This could be describing a process figured as a not-mechanical camera designed to produce a negative of the impossible: a lens of perplexed focus struggles to produce an (infracted) image which, scored and fuzzy from the focusing difficulty, is itself an aperture through which "interpellation's fire" (1) can be seen, and therefore felt. "I believe that the peculiarity of art is to 'make us see' (nous donner à voir), 'make us perceive', 'make us feel' something which alludes to reality" (Althusser, 'A Letter on Art in Reply to André Daspre').

Althusser goes on to speak of how Macherey has extended Lenin's critique of Tolstoy: Balzac and Solzhenitsyn "make us 'perceive' (but not know) in some sense from the inside, by an internal distance, the very ideology in which they are held." For this seeing - or something approaching it - to be present in a contemporary lyric, Sutherland must fixate on what I am (2) but only in a defiance which spirals around in the energy of its not quite being possible.


Threads which reappear through these six poems include: different forms of thread ("chitin", used in surgery, strong but over time dissolving; fabrics; polyglactin), democratic representation, the wind, life diminished or withheld, parts of the body as it were de-centred (turning to dust, engaging with other bodies, falling off). How is the focus disturbed; what is visible? A full text of one of the poems, 'Ode: What You Do', is available to read at Poetry Review, so I'll end with a few notes on that:

What does Eros permit? Reading Sutherland, it will not be long before a line such as this appears: "Sabra and Shatila thread through // love" - the ethhical implications of such a stance are perhaps what imbues the final line of part 1, when I read, with the sound of a cry: "The ring of fire shines and divorces." The painful limit? The safe perimeter of sleep? This could be followed to part 3, "get soapy // life mere twist into synecdoche" - where part standing for whole is a "shredding" - in "dreams", or is it illusion, instead of error the real danger for thought. But I have skipped part 2, which brings a focus on unhappiness, depression: is it a wound, does it need stitching ("vicryl")? Autologous: In blood transfusion and transplantation, a situation in which the donor and recipient are the same person. The sentence which begins "I don't walk to the / bus stop" and ends "he hides and then buries his face" enacts in miniature many of the difficulties of focus: how does power affect the body, shifting out - or vaguely drifting on - to connections with steel, tree, disgust, from first to third.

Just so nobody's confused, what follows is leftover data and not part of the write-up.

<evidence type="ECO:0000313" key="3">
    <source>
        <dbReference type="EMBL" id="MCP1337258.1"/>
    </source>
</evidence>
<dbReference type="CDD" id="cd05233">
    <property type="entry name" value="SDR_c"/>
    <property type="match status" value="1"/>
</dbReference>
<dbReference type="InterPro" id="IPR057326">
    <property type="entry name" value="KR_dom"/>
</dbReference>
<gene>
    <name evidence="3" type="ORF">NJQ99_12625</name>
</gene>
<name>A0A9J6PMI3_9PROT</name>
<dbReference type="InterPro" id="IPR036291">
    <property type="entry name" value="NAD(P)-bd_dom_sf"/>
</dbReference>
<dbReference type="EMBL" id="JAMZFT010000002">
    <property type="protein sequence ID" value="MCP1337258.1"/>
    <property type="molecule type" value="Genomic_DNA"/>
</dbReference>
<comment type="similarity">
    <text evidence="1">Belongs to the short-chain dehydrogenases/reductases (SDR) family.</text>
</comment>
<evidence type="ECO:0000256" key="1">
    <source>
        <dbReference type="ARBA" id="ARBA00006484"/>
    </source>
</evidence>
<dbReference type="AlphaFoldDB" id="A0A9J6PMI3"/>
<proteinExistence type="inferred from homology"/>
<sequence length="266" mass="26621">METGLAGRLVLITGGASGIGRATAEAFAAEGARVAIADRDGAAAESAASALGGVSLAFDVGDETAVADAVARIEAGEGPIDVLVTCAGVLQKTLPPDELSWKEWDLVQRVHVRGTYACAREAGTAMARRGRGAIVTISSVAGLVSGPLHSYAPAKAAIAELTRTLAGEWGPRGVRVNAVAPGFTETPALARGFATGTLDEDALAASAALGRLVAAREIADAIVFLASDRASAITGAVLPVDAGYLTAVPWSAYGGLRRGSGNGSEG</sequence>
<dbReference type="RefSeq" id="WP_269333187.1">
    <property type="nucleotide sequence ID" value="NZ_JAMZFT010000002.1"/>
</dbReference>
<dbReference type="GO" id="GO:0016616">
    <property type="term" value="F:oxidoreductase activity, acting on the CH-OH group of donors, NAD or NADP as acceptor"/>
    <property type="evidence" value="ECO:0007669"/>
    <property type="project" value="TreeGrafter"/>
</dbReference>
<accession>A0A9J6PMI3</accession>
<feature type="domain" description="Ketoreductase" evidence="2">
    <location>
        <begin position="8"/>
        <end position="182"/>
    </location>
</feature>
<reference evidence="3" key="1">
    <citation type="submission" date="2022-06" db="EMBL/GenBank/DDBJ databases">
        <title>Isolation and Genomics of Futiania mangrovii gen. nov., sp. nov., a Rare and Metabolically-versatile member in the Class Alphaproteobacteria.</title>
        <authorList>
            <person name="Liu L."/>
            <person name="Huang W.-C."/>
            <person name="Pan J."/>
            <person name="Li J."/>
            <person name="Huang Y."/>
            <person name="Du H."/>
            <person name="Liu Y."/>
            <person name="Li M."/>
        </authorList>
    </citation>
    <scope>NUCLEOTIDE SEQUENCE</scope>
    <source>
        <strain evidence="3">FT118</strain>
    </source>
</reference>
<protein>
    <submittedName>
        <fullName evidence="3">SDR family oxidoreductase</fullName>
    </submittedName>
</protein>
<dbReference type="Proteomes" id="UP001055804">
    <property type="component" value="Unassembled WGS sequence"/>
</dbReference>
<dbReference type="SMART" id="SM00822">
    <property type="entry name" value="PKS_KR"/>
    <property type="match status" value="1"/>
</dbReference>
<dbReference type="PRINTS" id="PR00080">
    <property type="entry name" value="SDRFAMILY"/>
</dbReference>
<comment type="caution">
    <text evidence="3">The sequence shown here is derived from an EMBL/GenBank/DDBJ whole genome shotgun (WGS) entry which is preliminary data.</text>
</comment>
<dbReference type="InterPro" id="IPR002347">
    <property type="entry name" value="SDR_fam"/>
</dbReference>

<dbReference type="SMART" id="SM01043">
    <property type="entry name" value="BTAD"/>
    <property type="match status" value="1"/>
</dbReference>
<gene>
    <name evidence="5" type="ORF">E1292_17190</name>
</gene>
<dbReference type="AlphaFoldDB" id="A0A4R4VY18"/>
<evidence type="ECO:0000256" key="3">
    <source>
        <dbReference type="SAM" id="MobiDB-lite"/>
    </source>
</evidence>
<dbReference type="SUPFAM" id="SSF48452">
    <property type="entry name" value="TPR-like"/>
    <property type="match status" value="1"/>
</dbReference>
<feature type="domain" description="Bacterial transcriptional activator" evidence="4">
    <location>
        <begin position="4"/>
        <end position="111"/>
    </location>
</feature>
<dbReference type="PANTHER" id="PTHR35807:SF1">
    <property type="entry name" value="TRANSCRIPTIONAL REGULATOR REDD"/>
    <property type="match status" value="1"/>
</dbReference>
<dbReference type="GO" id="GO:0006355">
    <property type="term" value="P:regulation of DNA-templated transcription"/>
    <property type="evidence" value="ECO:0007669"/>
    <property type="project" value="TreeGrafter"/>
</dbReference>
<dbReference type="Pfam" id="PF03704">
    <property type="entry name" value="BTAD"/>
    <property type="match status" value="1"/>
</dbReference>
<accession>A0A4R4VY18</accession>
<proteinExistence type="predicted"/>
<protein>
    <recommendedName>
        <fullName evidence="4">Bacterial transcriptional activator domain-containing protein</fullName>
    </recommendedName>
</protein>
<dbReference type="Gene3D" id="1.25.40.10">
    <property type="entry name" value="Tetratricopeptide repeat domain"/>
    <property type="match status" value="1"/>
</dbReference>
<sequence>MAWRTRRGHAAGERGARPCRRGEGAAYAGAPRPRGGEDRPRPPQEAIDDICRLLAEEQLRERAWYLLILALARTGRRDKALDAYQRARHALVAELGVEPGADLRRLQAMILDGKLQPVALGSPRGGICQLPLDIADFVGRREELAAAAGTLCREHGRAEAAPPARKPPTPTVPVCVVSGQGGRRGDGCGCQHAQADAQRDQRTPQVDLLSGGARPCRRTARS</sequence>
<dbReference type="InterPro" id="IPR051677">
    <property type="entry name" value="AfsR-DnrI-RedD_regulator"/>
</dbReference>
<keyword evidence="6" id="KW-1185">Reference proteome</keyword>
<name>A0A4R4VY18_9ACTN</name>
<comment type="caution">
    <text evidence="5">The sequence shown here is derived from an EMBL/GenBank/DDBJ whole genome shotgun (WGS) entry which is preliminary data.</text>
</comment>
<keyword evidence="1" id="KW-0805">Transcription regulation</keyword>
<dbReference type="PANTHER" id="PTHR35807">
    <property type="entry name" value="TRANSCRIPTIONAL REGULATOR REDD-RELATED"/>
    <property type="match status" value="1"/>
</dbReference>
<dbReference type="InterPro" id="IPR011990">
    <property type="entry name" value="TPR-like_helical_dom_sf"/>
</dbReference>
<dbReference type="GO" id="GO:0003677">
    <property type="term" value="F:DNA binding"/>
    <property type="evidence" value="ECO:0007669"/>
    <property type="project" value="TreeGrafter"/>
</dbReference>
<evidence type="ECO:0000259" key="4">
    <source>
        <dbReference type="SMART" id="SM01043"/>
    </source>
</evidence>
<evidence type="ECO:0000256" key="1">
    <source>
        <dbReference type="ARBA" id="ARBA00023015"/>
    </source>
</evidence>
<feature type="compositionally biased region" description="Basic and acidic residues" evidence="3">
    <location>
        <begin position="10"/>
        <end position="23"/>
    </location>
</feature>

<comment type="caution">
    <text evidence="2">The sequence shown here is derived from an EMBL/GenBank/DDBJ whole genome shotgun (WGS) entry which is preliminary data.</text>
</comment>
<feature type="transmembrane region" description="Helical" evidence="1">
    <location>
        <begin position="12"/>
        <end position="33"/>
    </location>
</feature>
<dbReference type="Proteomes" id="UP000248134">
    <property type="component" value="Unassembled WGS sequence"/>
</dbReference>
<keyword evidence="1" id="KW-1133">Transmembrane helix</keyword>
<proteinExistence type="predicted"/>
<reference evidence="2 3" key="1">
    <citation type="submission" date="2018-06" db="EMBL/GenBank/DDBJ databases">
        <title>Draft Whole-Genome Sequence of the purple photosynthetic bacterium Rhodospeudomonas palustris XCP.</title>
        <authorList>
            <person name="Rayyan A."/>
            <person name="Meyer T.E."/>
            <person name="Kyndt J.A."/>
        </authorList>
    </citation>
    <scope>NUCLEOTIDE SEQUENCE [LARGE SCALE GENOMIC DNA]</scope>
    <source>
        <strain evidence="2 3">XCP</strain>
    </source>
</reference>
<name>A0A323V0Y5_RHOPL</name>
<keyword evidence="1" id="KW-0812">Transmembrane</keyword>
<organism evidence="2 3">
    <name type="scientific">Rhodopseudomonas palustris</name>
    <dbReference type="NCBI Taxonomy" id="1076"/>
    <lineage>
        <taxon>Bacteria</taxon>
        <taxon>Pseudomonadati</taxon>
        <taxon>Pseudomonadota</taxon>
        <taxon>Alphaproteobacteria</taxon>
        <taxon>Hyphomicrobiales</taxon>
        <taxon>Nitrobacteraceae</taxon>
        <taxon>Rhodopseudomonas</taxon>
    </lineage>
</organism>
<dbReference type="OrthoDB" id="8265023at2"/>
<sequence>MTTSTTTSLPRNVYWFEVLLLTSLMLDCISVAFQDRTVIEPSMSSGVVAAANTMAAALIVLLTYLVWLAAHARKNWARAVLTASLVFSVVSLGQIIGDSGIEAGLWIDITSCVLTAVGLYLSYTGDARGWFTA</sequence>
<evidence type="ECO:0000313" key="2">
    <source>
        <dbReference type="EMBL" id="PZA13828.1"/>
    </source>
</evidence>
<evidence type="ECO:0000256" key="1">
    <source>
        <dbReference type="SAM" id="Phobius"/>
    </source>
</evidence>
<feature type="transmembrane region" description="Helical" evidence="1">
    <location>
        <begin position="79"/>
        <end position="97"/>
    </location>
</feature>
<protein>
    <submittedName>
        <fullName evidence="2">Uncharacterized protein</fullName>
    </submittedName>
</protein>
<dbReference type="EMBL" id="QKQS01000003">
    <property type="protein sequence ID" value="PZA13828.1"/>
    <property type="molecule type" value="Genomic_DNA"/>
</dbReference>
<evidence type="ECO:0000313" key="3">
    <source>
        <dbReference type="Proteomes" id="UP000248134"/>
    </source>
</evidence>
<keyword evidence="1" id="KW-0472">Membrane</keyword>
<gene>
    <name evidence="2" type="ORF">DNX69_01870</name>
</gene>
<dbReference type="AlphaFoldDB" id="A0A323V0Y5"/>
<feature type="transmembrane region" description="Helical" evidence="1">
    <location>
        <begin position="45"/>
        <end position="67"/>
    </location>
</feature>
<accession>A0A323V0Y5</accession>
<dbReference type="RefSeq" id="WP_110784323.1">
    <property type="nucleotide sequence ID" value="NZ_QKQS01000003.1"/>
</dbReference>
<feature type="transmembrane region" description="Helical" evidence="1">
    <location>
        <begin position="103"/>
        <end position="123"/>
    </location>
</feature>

These readings could then be followed into the subsequent parts of the poem crossing (in 4 an orgasm "sneezes away news", in 3 "You dust / off the mimic, dust away my eyes" could be tears, connecting in 5 to "my bent eyes scattering salt over") over, contradictory crash.

[24pp A5 stapled, £3 including postage and packing in UK only, ISBN 1-903488-16-8, Object Permanence]

(1) Denise Riley, The Words of Selves. The biblical overtones come from Judith Butler's discussion of Althusser's interpellation as theological.

(2) In the aspect of the particular generalization, I'm reminded of Badiou quoting Lin Piao with approval, "that the essential thing was to be, at a revolutionary conjunction, both its actor and its target". Alain Badiou, Ethics: An Essay on the Understanding of Evil. Trans. Peter Hallward